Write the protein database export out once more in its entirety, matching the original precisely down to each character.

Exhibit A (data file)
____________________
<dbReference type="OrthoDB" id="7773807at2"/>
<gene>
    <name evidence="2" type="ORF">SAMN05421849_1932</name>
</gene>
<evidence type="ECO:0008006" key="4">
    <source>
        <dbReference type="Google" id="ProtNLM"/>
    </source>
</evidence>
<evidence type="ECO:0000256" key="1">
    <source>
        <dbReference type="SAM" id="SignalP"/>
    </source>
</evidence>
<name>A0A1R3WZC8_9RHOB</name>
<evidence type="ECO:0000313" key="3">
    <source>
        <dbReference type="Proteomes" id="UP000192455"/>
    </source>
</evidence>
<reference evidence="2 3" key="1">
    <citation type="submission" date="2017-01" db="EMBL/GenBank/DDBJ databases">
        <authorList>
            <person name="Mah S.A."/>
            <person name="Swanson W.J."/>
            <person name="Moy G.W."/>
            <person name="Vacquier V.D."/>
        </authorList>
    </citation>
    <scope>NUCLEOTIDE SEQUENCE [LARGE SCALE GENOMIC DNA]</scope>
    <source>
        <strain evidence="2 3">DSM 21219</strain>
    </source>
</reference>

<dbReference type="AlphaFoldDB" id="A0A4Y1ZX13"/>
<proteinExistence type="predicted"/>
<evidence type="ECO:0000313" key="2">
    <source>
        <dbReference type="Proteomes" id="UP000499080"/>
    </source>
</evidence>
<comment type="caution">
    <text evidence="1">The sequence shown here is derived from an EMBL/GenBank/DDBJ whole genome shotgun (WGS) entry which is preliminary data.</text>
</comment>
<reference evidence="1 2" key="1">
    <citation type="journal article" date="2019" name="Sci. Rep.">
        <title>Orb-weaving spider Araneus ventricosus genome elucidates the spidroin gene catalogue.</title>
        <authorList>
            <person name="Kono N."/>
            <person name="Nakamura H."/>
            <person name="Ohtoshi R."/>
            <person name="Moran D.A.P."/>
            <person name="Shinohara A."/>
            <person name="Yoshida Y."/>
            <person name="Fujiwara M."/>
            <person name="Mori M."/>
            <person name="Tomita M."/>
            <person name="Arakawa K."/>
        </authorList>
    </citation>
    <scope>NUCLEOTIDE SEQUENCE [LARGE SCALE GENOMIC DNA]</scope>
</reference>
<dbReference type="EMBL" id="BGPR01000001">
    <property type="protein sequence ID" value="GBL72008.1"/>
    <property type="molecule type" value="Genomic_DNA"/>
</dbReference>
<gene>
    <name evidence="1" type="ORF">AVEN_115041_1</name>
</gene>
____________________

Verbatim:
<dbReference type="OrthoDB" id="7773807at2"/>
<gene>
    <name evidence="2" type="ORF">SAMN05421849_1932</name>
</gene>
<evidence type="ECO:0008006" key="4">
    <source>
        <dbReference type="Google" id="ProtNLM"/>
    </source>
</evidence>
<evidence type="ECO:0000256" key="1">
    <source>
        <dbReference type="SAM" id="SignalP"/>
    </source>
</evidence>
<name>A0A1R3WZC8_9RHOB</name>
<evidence type="ECO:0000313" key="3">
    <source>
        <dbReference type="Proteomes" id="UP000192455"/>
    </source>
</evidence>
<reference evidence="2 3" key="1">
    <citation type="submission" date="2017-01" db="EMBL/GenBank/DDBJ databases">
        <authorList>
            <person name="Mah S.A."/>
            <person name="Swanson W.J."/>
            <person name="Moy G.W."/>
            <person name="Vacquier V.D."/>
        </authorList>
    </citation>
    <scope>NUCLEOTIDE SEQUENCE [LARGE SCALE GENOMIC DNA]</scope>
    <source>
        <strain evidence="2 3">DSM 21219</strain>
    </source>
</reference>

<dbReference type="AlphaFoldDB" id="A0A4Y1ZX13"/>
<proteinExistence type="predicted"/>
<evidence type="ECO:0000313" key="2">
    <source>
        <dbReference type="Proteomes" id="UP000499080"/>
    </source>
</evidence>
<comment type="caution">
    <text evidence="1">The sequence shown here is derived from an EMBL/GenBank/DDBJ whole genome shotgun (WGS) entry which is preliminary data.</text>
</comment>
<reference evidence="1 2" key="1">
    <citation type="journal article" date="2019" name="Sci. Rep.">
        <title>Orb-weaving spider Araneus ventricosus genome elucidates the spidroin gene catalogue.</title>
        <authorList>
            <person name="Kono N."/>
            <person name="Nakamura H."/>
            <person name="Ohtoshi R."/>
            <person name="Moran D.A.P."/>
            <person name="Shinohara A."/>
            <person name="Yoshida Y."/>
            <person name="Fujiwara M."/>
            <person name="Mori M."/>
            <person name="Tomita M."/>
            <person name="Arakawa K."/>
        </authorList>
    </citation>
    <scope>NUCLEOTIDE SEQUENCE [LARGE SCALE GENOMIC DNA]</scope>
</reference>
<dbReference type="EMBL" id="BGPR01000001">
    <property type="protein sequence ID" value="GBL72008.1"/>
    <property type="molecule type" value="Genomic_DNA"/>
</dbReference>
<gene>
    <name evidence="1" type="ORF">AVEN_115041_1</name>
</gene>